I think we have a responsibility, as engineers who are working on Indigenous projects and, honestly, as Canadians who live in this country, to educate ourselves on the atrocities that took place at residential schools. It’s an uncomfortable topic and an extremely shameful part of our history, but considering that Aahsaopi Elementary is a place for education, it is especially important to understand this dark past. 


What has it been like working on this project?

Beyond this initial research, working with Reimagine Architects has furthered my learning experience. Their firm has a long history of designing with Indigenous communities, and they are well-educated on the histories that are critical to designing buildings for these communities. Before Smith + Andersen got involved in the project, a lot of the preliminary stages of the project included coordination between Reimagine, the community, the Kainai Board of Education, the Blood Tribe Chief, and Indigenous Services Canada. After Smith + Andersen became involved, this collaboration continued.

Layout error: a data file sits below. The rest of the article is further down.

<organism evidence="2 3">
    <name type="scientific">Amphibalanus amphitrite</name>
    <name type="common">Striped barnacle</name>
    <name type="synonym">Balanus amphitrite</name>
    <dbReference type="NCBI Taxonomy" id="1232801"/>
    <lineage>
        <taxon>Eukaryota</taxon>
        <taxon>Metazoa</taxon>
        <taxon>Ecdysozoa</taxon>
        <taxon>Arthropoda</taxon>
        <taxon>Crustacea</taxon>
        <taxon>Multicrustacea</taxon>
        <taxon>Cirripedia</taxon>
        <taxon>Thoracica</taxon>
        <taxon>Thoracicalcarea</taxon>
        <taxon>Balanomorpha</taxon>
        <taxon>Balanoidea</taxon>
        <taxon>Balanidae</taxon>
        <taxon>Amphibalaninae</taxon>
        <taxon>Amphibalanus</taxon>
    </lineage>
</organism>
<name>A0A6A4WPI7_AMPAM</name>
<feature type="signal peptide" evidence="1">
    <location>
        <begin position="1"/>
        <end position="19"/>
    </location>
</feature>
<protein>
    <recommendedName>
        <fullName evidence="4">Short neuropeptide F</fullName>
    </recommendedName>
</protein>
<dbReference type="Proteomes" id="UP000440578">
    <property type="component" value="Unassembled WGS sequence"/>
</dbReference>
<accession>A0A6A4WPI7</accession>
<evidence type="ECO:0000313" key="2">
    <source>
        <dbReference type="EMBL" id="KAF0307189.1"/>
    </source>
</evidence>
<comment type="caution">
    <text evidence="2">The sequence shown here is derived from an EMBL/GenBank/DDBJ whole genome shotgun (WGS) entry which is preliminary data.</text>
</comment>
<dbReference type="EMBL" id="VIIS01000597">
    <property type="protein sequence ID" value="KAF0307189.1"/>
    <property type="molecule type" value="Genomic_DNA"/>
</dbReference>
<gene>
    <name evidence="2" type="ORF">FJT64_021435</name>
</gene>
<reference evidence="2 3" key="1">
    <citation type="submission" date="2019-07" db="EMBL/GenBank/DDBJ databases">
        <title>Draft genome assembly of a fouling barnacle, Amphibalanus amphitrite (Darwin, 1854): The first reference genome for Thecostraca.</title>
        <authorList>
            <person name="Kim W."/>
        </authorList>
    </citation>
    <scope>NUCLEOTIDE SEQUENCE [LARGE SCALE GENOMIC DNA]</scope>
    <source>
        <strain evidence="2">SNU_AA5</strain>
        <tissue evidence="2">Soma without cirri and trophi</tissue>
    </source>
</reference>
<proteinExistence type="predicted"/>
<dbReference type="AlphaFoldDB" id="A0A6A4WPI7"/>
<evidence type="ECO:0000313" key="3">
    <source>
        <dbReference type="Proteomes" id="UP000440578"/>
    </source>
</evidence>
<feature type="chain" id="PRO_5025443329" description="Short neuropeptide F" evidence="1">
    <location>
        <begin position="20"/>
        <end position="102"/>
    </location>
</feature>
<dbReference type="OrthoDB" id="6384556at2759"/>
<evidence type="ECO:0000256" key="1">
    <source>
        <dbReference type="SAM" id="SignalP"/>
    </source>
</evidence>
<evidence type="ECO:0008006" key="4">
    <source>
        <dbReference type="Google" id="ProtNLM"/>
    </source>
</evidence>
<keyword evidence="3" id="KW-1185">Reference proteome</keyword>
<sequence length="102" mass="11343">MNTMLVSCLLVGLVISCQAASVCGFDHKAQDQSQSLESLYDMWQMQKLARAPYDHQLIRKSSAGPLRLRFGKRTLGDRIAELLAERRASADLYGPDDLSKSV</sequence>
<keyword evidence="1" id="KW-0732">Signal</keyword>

The consultant team wanted to make sure the community’s representatives had authority and autonomy in the discussions. For example, there were a lot of meetings throughout the project process with the individual who will maintain and operate Aahsaopi Elementary. Located on Kainai First Nations land with the nearest large town more than two hours away, the Operations and Maintenance Supervisor for The Kainai Board of Education continually stressed the importance of designing robust solutions with parts that would be readily available. Every good design seeks consultation from the end-user, and Indigenous projects are no exception.


What’s something that surprised you during the project process?